Sucessful proprietary estoppel claim on Somerset dairy farm
A recent case involving a Somerset farming family provides an example of a successful claim of proprietary estoppel and is a stark reminder of the court’s ability to step in to correct wrongs where promises between family members are waived at the eleventh hour.
In order to establish a proprietary estoppel the following elements must be present:
- There must be an assurance. That is, the defendant or their predecessor in title must represent to the claimant that they will acquire an interest in property.
- There must be reliance on the assurance given. That is, the claimant must rely on the defendant’s representation.
- There must be detriment to the claimant as a result of their (reasonable) reliance on the representation given by the defendant.
Habberfield v Habberfield  EWHC 317 (Ch)
The facts of the case surround Woodrow Farm near Yeovil in Somerset which was owned by Frank and Jane Habberfield. They had four children and their youngest daughter, Lucy, worked on the farm full time from leaving school in 1983.
Lucy worked at the farm for 30 years for long hours, on low wages and with few holidays. The basis of Lucy’s eventual claim was that she did so in reliance of her parents’ representations to her that she would eventually inherit the farm.
Throughout the period that Lucy worked at the farm, she had been told by her father that the cows were her responsibility and that if she wanted the farm she had to stay long hours and work weekends to ensure the work was done. Her mother also told her that by working on the farm Lucy was securing the eventual benefit of her children who would succeed the farm after her.
In 2006 Lucy, and her partner Stuart, prepared to submit a tender for another farm in Taunton. They did not proceed after her parents’ persuaded her that her future was at Woodrow.
In 2007 Frank and Jane looked into the option of transferring the farm to Lucy but concluded there were inheritance tax issues if the farm was transferred without the farmhouse.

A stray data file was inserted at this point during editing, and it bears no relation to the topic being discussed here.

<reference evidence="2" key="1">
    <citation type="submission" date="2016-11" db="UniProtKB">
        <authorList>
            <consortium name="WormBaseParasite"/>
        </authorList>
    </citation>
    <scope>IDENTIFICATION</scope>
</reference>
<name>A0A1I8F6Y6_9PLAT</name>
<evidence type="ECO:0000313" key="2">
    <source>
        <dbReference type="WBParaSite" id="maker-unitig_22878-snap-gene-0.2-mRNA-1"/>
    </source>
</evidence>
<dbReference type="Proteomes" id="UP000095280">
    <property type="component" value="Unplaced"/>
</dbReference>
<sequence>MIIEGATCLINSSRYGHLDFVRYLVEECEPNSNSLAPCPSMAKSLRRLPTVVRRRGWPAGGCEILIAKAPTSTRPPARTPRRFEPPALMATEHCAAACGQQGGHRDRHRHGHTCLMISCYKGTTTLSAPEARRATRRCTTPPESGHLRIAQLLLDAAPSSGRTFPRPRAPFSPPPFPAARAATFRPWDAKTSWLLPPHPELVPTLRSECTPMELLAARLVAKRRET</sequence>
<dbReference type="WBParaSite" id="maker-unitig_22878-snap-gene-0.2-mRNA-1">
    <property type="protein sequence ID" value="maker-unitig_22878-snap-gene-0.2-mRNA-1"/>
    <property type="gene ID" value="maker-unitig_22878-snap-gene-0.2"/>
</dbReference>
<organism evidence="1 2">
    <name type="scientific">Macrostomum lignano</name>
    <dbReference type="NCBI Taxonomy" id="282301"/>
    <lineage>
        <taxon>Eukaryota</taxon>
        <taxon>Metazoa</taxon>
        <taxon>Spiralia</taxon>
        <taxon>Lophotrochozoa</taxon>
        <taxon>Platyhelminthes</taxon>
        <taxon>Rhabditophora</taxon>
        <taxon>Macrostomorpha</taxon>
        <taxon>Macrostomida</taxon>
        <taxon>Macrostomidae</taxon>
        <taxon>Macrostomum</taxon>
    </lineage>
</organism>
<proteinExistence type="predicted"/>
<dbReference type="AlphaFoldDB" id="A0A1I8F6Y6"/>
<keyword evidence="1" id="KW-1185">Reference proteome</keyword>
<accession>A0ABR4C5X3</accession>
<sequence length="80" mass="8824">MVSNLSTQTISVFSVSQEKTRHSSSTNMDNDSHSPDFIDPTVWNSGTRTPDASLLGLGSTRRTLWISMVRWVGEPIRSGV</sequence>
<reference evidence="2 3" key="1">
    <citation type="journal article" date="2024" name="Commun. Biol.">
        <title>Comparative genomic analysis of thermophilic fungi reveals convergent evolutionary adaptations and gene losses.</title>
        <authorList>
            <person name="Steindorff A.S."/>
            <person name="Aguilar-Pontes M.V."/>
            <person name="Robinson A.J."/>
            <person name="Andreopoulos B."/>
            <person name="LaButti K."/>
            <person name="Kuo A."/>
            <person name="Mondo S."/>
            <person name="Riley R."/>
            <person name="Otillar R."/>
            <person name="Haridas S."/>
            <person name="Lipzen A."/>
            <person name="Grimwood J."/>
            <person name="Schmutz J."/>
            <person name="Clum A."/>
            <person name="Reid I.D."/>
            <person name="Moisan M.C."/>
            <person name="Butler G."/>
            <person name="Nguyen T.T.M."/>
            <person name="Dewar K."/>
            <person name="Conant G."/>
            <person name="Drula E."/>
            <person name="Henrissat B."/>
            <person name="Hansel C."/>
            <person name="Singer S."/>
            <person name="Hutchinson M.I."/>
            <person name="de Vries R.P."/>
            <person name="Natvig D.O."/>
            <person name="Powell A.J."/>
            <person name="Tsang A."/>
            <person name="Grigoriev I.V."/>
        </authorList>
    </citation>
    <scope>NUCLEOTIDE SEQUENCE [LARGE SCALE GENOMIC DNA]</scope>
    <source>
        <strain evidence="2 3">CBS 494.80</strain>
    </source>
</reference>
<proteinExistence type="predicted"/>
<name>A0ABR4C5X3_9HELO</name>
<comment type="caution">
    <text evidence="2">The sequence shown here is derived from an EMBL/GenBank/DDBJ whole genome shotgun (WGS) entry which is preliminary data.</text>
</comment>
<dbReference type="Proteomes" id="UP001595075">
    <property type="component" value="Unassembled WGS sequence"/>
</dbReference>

In 2008 Frank and Jane offered Lucy a partnership in Woodrow. She refused on the basis that an interest in a partnership is not what her parents had previously promised, as it failed to grant Lucy control of the farm. It also meant that her siblings could continue to indirectly interfere.
Lucy and Stuart continued farming at Woodrow until a family argument in October 2013 when Lucy and one of her siblings had a row. Lucy and Stuart subsequently left the farm.
Frank died in 2014 and Jane became the sole owner of the farm. Frank and Jane’s other daughter Sarah (along with her family) assumed responsibility for farming at Woodrow.
Lucy claimed that she should be entitled to the farm as she had devoted her life to it in reliance of her father’s assurance that she would take it over on his retirement. Her claim did not include any of the farm property which was occupied by her mother.
Lucy’s mother Jane refuted this and claimed that no such promises or assurances were ever made by her or her husband. Jane also argued that even if Frank had made these promises she was unaware of them and so could not be bound by them. Jane also claimed that Lucy had exaggerated her commitment to the farm and understated both the role of her siblings in running the farm and the benefits she received from the farm, which included accommodation and child care. As a result there was no detriment.
The High Court held in Lucy’s favour. They felt strongly that Jane should be bound by an estoppel, as assurances had been given to Lucy and she had kept to her side of the bargain in reliance upon those assurances. This had been to her detriment, as evidenced by her years of work at the farm, on low wages and with few holidays. Lucy’s decision not to offer on the farm in Taunton in 2006 also added to the evidence of her detrimental reliance on her parents’ promises. The Court also held that Jane was bound by the assurances given, as although not all of them were made by her, she knew that her husband was making representations, she was aware of what they meant and she knew that Lucy took them seriously. Accordingly, any representations made by Frank when Jane was not present were deemed to be made with her authority. It was ordered that Jane must pay a cash sum equivalent to the value of the farmland and farm buildings, excluding the farmhouse and other land farmed separately. At 2017 this was £1,170,000.
If you require advice on any family, property, estate planning or dispute matter please contact Maitland Walker Solicitors on 01643 707777, Minehead or 01823 745777, Taunton.